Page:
Malpractice reform deal OK'd

Ehrlich veto expected

December 30, 2004|by the Cracker Barrel

ANNAPOLIS (AP) - Democratic legislative leaders, ignoring veto threats from Gov. Robert Ehrlich, put together a medical malpractice insurance reform package Wednesday that they said will solve the state's malpractice crisis and ensure that doctors will be available when Marylanders need them.

The bill would provide immediate relief from the 33 percent average increase doctors will have to pay for malpractice insurance coverage in 2005, lowering the hikes to 5 percent. It also would put new restrictions on malpractice lawsuits, a measure that lawmakers said will hold the line on future rate increases by reducing the cost of malpractice settlements.

But the proposal would apply a 2 percent tax on HMO premiums, adamantly opposed by Ehrlich, that would be used to underwrite the cost of malpractice insurance. The new revenues also would be used to increase the amount of money paid under the Medicaid program to doctors in a few specialties such as obstetrics who are under the most severe financial pressure from low insurance reimbursements and high insurance premiums.


The bill developed by key House and Senate negotiators needed a final ratification vote in the House and Senate. Legislative leaders, confident they could get the votes required for passage, told delegates and senators to show up shortly before midnight for the final discussion and votes.

Ehrlich said late Wednesday that the "net result of this exercise is a tax bill," which he called "unacceptable." He vowed to introduce another bill of his own at the start of the 2005 session on Jan. 12.

"We'll roll up our sleeves and get ready for round two in two weeks," Lt. Gov. Michael Steele told reporters.

Senate President Thomas V. Mike Miller urged Ehrlich not to make a rash decision and to "take plenty of time to reflect on this bill and all the good it does."

"He's got tunnel vision on this HMO tax," Miller said.

A veto would be "completely irresponsible," said Sen. Brian Frosh, D-Montgomery, a lead negotiator.

Busch also appealed to Ehrlich to sign the bill, saying, "It defies logic for him to criticize what has been accomplished."

But Ehrlich said he would not sign any bill that included the HMO tax.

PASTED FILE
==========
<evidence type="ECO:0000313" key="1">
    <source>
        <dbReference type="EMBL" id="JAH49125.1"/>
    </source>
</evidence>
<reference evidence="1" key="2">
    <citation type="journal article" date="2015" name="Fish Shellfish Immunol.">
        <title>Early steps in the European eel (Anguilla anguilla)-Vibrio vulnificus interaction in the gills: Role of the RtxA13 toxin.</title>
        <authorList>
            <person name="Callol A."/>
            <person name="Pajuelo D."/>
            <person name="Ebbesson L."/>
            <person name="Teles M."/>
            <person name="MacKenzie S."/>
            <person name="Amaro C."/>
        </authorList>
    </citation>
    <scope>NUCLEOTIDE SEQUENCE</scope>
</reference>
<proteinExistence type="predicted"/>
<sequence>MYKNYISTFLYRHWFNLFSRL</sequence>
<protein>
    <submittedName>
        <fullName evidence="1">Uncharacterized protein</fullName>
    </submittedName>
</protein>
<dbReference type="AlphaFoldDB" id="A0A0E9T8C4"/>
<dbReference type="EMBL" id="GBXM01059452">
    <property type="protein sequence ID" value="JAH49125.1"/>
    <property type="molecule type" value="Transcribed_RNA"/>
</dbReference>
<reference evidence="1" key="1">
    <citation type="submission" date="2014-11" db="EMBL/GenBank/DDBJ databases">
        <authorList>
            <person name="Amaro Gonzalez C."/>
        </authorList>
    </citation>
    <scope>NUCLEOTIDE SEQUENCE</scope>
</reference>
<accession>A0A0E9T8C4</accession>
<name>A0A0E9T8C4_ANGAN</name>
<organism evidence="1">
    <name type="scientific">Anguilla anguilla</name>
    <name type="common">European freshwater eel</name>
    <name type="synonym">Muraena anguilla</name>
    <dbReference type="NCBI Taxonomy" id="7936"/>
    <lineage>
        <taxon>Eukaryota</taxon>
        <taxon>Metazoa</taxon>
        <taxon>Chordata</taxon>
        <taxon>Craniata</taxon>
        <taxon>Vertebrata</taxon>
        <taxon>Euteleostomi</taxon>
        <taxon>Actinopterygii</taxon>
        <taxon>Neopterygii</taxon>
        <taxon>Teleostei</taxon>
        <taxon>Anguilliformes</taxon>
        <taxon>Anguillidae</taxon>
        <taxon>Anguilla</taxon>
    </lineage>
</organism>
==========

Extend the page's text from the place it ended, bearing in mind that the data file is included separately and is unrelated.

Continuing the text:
"We didn't call these folks into special session so they could pass a regressive tax that will be passed on to those who can least afford to pay it," the governor said. Ehrlich said even with the state facing a potential deficit of more than $300 million next year, he could find the $42 million to pay for the first year of the malpractice reform legislation.

The governor summoned lawmakers to Annapolis on Tuesday for a special session to deal with what he says is the most important issue facing the state of Maryland. Doctors have been hit with increases in premiums for 2004 and 2005. The increases have been even steeper for some doctors in high-risk specialties such as obstetrics and neurosurgery.

Ehrlich proposed strict restrictions on malpractice lawsuits, commonly referred to as tort reform, arguing that frivolous suits and excessive malpractice awards had driven up the cost of malpractice insurance to the point that some doctors could no longer afford the premiums and were curtailing or shutting down their practices.

When he announced he would call the special session, the governor said he, Miller and Busch were close enough to an agreement to make it likely they could get something done quickly.

But there was never an agreement on a funding source, and, unable to get the governor to budge on the HMO tax, the speaker and Senate president put together their own plan, hoping that if Ehrlich followed through on his veto threat, they could get support from enough Democratic lawmakers to override the veto.

Republicans made a final effort in the Senate on Wednesday afternoon to block the HMO tax. Senate Minority Leader Lowell Stoltzfus tried to remove the HMO tax and replace it with some of the money Maryland receives as its share of the national settlement between the states and tobacco companies. The attempt was rejected with most Democrats voting against it.

But Democrats said the cigarette restitution money should not be touched because it is used to provide health care to poor people.

Sen. Paula Hollinger, D-Baltimore County, chided the governor for his unrelenting opposition to the HMO tax, even though he increased the state property tax, imposed a sewer fee and increased automobile registration fees.

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